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  1. #11

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    My only advice is not which camera to buy but what parts of the camera to spend your money on. I would advise finding one that will work day-one without any repairs. Considering that, spend your money on getting a good shutter (all speeds), simple film path, and intact light seals. If you can get that, the rest can be 'lived with'. Having a lot of other built in features beyond that invites as much trouble as it does good, as a lot of these will prove unreliable at best.

    If you have a bit more budget, then you can start thinking about a better lens that will still give good results with the lens wide open.

    Remember, when you get a inexpensive camera, any repair will cost more than you paid for the camera.

    Denis K

  2. #12

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    I used to have a Lubitel, which is about as basic as a TLR gets. I think I paid about £15 UK for it. I took quite a few photos with it that I still like. I've seen cheap Yashicas, and even [once or twice] Rollei TLRs for £50-60, not just 'cords, but beaten up but working 'flexes. You have to be lucky, though.

    I've also seen Kiev 60s and Pentacons for that sort of price. Beaten up, but working, again.

  3. #13

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    The suggestion of a Rolleicord III is a good one. I won't go on for long, as you seem to be wanting a "system".

    I have the earliest Rolleicord [Art Deco; Model 1] and the latest [Vb]. These are simple, robust cameras, both work well. The uncoated f/4.5 Triotar 3-element lens from the mid 1930s is amazing [but in modern times, sounds like it would be a dog!]. Once the shutter is overhauled [and perhaps replace the mirror if it's very old], it should be trouble-free for decades. Over the years, a lot of great work has been done with a fixed-lens Rollei.

  4. #14
    Paul Sorensen's Avatar
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    Since you say you are willing to consider a little higher than $100, you can get a Mamiya 645J body with 120 insert, 80mm lens and a prism in bargain condition from KEH for $148 plus shipping. I would probably recommend considering the regular 645 for about $40 more, but for the lowest possible cost, I think that the J would certainly do the trick. Who knows, you could do better on eBay, but it would probably take a little doing.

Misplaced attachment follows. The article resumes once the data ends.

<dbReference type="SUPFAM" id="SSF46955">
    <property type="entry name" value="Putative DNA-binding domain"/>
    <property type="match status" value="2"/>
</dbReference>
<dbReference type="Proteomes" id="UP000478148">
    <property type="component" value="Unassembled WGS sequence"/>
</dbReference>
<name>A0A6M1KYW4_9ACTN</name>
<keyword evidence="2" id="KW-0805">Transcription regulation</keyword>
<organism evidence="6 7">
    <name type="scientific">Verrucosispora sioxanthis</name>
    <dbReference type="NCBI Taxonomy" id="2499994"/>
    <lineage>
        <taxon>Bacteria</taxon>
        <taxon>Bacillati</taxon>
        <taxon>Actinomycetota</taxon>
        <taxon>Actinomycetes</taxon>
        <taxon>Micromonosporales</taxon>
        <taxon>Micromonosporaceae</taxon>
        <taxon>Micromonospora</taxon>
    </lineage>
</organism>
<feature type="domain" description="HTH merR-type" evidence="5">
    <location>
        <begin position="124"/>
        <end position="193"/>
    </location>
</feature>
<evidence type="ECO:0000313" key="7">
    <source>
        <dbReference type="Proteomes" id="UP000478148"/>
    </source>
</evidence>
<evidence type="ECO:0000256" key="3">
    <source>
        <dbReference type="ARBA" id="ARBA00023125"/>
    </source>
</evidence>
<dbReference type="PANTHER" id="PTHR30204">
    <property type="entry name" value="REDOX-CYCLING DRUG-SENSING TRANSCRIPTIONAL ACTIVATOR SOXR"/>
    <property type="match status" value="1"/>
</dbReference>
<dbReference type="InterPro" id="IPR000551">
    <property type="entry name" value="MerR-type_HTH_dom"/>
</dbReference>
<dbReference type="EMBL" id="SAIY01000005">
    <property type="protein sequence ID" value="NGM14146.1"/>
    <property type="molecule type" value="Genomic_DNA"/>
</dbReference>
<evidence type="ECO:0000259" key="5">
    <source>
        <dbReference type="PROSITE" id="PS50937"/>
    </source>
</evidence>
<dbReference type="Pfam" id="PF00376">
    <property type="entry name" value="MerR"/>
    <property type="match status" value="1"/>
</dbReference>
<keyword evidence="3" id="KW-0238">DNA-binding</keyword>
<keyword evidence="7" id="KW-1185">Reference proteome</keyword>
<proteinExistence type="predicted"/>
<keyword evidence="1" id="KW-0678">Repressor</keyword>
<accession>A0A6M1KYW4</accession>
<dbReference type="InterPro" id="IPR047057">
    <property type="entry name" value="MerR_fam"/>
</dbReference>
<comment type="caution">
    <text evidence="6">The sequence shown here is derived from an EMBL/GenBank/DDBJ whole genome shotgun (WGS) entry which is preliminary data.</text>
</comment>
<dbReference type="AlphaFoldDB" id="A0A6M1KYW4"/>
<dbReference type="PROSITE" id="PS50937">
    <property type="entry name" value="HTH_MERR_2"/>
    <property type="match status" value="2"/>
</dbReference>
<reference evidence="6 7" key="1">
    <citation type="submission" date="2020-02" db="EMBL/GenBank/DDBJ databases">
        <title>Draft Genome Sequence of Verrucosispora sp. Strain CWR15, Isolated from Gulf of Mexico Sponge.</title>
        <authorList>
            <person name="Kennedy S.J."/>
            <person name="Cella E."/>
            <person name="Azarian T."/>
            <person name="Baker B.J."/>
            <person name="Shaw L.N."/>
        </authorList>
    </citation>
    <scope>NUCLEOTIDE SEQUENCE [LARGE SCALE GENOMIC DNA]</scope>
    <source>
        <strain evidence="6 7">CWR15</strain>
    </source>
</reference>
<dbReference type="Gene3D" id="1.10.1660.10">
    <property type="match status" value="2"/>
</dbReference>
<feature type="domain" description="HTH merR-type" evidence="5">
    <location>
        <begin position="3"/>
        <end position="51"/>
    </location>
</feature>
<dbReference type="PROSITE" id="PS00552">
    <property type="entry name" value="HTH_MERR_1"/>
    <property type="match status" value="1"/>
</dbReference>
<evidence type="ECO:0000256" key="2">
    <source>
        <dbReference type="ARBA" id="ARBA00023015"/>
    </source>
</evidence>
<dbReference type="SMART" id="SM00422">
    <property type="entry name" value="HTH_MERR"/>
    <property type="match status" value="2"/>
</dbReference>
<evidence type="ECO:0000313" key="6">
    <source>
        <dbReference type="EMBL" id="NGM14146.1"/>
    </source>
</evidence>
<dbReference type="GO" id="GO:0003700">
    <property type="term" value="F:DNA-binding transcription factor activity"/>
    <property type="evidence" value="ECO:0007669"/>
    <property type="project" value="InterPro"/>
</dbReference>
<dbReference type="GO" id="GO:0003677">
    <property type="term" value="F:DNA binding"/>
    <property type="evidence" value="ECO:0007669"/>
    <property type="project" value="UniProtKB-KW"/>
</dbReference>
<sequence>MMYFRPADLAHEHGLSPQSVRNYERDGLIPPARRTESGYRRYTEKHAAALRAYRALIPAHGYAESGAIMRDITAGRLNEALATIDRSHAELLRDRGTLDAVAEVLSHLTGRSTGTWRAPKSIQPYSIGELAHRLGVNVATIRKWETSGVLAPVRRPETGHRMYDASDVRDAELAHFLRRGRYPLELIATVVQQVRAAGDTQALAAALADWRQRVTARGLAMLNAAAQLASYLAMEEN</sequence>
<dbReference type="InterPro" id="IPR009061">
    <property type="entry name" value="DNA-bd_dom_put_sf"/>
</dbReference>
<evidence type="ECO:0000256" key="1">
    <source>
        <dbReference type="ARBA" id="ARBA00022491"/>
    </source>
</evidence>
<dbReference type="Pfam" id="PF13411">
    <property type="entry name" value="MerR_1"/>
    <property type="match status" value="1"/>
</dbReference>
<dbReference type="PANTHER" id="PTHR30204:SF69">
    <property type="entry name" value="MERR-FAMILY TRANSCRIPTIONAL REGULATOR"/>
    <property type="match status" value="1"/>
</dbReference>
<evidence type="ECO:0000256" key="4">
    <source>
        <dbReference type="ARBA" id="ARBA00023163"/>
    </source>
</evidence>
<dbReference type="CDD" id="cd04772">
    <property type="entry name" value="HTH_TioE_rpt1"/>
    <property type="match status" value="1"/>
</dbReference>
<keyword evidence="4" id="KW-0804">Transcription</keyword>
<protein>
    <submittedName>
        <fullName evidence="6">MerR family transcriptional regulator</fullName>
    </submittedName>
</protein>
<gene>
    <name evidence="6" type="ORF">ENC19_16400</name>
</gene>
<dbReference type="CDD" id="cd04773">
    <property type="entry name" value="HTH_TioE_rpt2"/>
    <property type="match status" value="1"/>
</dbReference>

This would get you into a really viable system, when you want a wide angle or tele lens, you know that it will fit any of the 645 bodies you might want to get in the future. Tons of flexibility and lots of great stuff out there for this system.

  5. #15

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    I think it might be worth mentioning that you will lose some functionality using older lenses on newer Mamiya 645. Such as AF (Duh) but there are also some metering and exposure issues. In any case though, the cost of a stable 645 system from KEH for 150.00 is pretty phenomenal. I just bought the 645AF from them and spent 700.00, but I love it soooo much.

  6. #16
    Dave Pritchard's Avatar
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    For under $100, a Yashica-D is hard to beat. Great lens, especially if you get the later Yashinon. If you can't live with shooting a normal 80mm for 2 1/4" format, you will need to up your budget considerably.

  7. #17

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    If you can find an older-model Yashicamat, it's a great fixed-lens TLR. Everyone wants a Yashicamat 124 or 124G, which go for high prices now with the only advantage being a light meter (usually unreliable after all these years). I recently found an almost mint Yashicamat on the auction site for $100. The lens on Yashicamats will be a Lumaxar (on later models renamed Yashinon), which is a fine Tessar-type 4-element lens. I'd put the Yashicamat up against any Rolleicord or early Rolleiflex (high prices because of the Rollei name). I also have a Mamiya 330s with the interchangeable lenses, a great (heavy) camera, but these days you have to expect to pay $250 or so for one in good usable condition with the normal 80mm lens. The Yashicas A to D go for almost the same price as the older Yashicamats, but most have the 3-element Yashikor lens -- might as well get a Yashicamat.

  8. #18

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    The Yashica A is a good choice. Always available under $100. I think I paid $25 for mine on ebay. Robust four speed shutter, and good coated Yashikor triplet lenses. Stop the lens down to f8 or so and you'll get good edge to edge sharpness. I suggest you try a TLR like the Yashica A before jumping into a system camera.
    Rick Jason.
    "I'm still developing"

  9. #19

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    Bronica ETR, ETRS and SQ-A cameras sell for very little on eBay. I bought mine a piece at a time. An SQ-A with a 120 back, an 80/2.8 (S or PS) and a waist level finder is inexpensive, versatile and capable of excllent results. If you enjoy using it you can get other lenses for it in the future.

  10. #20
    JPD
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    Best: Rolleicord III with Xenar, or a Yashica TLR with Yashinon.

    Second best: Rolleicord with Triotar or a Yashica with Yashikor.

    Someone mentioned the Yashica A. It's a great entry level MF camera. It has a red window on the back and the four speed Copal shutter. Most of them work fine today, because they are simple! The Yashikor lens is lovely. Soft and dreamy at full aperture, and quite sharp stopped down! Avoid the Yashimar lens, that some of the early cameras had.

    There also are good folders, but a TLR is a less risky buy.

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